Most of us are acutely aware of our own struggles and we are preoccupied with our own problems. We sympathize with ourselves because we see our own difficulties so clearly. But Ian MacLaren noted wisely, “Let us be kind to one another, for most of us are fighting a hard battle.” – Chicago Tribune, 1965
Practice on your own mat, my yoga teachers remind me.
Bring my gaze inward, and I deepen my connection with myself. Practicing on my own mat gives me the information to more skillfully make choices based on what is actually happening, rather than what my mind thinks is happening (or thinks should be happening).
It’s true in yoga and it’s true in my life: when I stop distracting myself with shallow stories about those around me, I can actually sense what is true right now for me – the only person I hold any sway over.
The instruction of practicing on your own mat might lead you to practicing alone, just you and your mat. No sweaty, grunting guy behind you, or perfectly bendy girl next to you. And it can be good: solitude and quiet can be meditative and healing. Whether you are an introvert or an extrovert, taking time alone without distraction is deeply restorative.
We need to practice on our own mats, and maybe alone … but at least sometimes, we need to practice with other mats around.
When my yoga teacher, Sara, instructed me to bring my attention onto my towel, she helped me get out of my head, off of everybody else’s mat, and into my body. What it also did was to remind me of my real connection to other people. Her instruction, counter-intuitively perhaps, helped me see that we are all have suffering and that we support each other by practicing together.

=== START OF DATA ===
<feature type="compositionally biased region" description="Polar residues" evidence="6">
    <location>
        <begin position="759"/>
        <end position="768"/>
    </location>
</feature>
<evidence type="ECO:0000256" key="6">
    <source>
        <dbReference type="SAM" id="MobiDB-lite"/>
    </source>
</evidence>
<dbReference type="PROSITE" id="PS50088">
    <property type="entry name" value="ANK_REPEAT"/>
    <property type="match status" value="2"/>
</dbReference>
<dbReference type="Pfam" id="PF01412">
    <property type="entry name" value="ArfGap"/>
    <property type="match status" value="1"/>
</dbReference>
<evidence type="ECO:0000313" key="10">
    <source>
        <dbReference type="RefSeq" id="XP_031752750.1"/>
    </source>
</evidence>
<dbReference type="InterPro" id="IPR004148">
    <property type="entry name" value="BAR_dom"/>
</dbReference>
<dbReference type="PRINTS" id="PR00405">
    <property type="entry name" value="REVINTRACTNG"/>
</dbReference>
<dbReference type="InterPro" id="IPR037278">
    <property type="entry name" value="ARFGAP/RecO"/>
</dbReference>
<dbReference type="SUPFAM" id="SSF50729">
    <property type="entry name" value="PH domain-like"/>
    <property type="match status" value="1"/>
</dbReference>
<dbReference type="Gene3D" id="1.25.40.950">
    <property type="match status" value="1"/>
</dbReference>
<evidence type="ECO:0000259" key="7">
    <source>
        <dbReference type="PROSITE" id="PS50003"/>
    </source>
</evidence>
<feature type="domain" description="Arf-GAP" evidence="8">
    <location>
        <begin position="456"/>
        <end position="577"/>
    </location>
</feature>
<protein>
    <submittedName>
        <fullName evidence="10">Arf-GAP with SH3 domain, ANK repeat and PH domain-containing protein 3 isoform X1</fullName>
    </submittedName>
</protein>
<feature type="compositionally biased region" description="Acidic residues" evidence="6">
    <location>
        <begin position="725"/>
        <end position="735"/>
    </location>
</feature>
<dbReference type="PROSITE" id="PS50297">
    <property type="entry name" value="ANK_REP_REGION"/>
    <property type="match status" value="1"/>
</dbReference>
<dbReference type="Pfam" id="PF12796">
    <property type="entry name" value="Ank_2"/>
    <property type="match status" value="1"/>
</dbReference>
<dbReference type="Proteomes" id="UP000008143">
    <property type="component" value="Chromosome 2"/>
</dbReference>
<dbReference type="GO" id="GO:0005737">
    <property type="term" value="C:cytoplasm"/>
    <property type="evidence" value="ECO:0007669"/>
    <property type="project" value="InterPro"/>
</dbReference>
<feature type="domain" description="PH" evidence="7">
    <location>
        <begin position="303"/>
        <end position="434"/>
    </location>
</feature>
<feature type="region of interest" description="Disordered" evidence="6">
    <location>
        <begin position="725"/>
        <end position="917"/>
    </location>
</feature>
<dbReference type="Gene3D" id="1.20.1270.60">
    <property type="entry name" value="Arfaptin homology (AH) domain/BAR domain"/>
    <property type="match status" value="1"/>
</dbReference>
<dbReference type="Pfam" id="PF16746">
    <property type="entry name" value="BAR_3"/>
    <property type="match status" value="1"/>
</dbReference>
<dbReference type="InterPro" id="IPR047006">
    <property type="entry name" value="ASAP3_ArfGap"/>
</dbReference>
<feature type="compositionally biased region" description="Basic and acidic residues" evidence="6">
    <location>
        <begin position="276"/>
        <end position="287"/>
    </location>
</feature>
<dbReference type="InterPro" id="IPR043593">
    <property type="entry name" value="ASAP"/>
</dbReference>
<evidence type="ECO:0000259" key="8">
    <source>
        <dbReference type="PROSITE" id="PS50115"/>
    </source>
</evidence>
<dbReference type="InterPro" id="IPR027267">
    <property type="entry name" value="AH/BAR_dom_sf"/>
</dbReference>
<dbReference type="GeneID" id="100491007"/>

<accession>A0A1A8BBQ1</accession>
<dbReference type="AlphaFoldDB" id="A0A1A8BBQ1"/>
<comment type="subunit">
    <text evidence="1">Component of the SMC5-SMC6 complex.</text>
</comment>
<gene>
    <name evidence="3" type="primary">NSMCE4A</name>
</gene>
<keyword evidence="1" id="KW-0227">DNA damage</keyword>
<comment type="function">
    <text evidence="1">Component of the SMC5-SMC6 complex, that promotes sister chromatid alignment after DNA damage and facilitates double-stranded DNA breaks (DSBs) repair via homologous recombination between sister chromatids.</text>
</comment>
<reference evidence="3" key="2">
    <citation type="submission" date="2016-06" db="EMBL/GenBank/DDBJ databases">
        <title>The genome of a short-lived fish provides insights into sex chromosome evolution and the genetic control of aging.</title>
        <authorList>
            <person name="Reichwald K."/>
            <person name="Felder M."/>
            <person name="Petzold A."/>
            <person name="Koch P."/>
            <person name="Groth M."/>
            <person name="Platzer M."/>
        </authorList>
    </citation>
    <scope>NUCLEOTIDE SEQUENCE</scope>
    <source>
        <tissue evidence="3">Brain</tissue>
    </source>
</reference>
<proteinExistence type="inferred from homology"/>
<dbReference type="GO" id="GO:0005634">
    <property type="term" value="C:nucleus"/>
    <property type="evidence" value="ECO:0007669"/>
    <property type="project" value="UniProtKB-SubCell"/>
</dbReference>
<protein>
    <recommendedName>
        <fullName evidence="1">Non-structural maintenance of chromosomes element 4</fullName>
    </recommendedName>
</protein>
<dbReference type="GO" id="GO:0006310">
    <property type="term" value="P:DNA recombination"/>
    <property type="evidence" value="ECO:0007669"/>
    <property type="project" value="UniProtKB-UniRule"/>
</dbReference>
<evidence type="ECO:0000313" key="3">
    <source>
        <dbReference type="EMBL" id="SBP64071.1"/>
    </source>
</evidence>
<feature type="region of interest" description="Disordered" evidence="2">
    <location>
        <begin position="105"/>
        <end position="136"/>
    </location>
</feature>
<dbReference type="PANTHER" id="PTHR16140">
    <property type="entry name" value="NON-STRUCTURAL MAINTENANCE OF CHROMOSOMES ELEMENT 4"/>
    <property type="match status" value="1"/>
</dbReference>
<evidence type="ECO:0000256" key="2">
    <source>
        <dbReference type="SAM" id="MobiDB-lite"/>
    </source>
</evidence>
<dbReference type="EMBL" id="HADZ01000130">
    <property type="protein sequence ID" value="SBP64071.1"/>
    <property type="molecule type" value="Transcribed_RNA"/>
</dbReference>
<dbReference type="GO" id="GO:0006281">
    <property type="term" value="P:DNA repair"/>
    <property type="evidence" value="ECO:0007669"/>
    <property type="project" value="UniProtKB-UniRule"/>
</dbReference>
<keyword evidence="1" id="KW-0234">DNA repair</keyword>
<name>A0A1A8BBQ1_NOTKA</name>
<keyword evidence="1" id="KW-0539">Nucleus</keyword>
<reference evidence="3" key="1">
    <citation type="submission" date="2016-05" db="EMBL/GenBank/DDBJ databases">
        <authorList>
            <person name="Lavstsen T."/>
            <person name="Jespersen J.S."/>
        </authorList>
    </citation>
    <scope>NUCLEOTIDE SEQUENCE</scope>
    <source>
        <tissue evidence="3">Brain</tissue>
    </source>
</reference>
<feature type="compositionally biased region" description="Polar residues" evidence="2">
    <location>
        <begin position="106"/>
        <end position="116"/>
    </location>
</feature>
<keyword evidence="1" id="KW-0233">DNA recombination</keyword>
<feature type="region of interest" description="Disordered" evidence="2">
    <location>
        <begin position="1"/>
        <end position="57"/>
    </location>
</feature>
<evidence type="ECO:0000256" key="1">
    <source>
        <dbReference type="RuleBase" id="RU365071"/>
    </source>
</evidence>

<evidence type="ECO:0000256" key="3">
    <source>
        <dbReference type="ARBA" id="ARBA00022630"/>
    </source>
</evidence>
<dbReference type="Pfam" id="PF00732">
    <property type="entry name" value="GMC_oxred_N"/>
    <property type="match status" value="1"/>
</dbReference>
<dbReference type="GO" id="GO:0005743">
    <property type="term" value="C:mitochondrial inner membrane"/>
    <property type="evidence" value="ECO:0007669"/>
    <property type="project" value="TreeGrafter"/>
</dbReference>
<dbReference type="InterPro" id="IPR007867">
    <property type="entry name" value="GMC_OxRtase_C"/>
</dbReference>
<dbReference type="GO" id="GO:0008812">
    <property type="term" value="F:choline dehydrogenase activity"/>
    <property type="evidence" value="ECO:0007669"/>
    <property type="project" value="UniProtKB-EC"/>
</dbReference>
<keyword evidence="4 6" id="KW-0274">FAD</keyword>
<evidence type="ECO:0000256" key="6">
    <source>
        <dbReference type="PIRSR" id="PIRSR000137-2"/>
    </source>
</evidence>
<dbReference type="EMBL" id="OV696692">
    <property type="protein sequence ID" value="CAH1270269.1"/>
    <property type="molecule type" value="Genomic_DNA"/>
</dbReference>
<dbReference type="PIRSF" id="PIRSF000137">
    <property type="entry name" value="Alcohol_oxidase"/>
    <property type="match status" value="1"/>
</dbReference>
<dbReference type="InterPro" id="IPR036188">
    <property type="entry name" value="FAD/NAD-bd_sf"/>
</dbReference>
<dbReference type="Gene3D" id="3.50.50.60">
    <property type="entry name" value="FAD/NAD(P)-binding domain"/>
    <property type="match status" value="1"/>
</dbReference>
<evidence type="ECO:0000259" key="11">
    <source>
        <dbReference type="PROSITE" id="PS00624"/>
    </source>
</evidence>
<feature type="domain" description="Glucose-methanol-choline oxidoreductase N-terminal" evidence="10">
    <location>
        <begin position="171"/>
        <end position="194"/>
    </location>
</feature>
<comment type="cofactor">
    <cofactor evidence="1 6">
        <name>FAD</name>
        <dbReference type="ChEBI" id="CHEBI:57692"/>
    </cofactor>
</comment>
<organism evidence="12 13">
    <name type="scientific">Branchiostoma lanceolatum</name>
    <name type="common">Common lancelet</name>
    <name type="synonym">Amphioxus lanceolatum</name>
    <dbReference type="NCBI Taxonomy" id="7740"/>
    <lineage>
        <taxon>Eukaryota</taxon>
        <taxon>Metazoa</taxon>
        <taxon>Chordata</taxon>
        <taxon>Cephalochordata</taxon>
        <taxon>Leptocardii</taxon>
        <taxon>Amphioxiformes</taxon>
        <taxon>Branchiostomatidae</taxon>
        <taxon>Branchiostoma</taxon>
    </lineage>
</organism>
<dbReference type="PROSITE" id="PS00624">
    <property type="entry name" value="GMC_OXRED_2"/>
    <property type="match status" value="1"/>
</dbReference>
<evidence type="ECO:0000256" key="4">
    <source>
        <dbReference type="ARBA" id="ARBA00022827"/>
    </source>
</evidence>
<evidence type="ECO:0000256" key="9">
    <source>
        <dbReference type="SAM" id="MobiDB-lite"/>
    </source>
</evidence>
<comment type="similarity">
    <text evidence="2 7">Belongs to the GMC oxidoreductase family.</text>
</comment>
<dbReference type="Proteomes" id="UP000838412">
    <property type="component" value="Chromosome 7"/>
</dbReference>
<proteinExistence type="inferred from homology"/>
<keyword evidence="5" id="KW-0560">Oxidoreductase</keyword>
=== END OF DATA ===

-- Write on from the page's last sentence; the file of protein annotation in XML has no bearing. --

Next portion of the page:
In the midst of a 90-minute yoga class in a 105 degree studio, it’s fairly likely that I’ll be faced with some internal resistance, if not outright struggle, at some point. When I’m caught in some tangle of discomfort, it’s easy to distract myself with stories about how mean the teacher is, or how easy this is for everybody else, or how a cool shower and a cold beer is all I ever really needed to be happy.
It takes real courage to practice on my own mat and show up for whatever may be happening, no matter how stressful. But when I do, when I make that brave choice to show up for my own practice and really notice everything that is happening in my body and mind, something else shifts. I begin to see beyond the superficial in myself … and in everybody around me.
When I quiet the distraction of stories about others and about myself, I can actually feel my direct experience. Instead of “Dang, I’m good. I got my head to my knee!” or “Heavens, that guy sweats himself a lake!” I can focus on what I’m feeling. When I admit that the heat is kicking my ass, that my knees in Fixed Firm are screaming bloody murder, and that I am feeling a little desperate to be finished, I can use it as a reminder that everybody has something that is kicking her ass, screaming bloody murder, and making him desperate. As I deepen my connection to my own experience, it can (perhaps paradoxically) deepen my connection with everybody else.
When I find myself twisted in my own trouble on the yoga mat (or out in traffic), it helps to open my eyes and look around at the other mats (or cars). Instead of fabricating a empty story about them, practicing with other mats around reminds me to cultivate an attitude of compassion, inclusion, and care for all of us.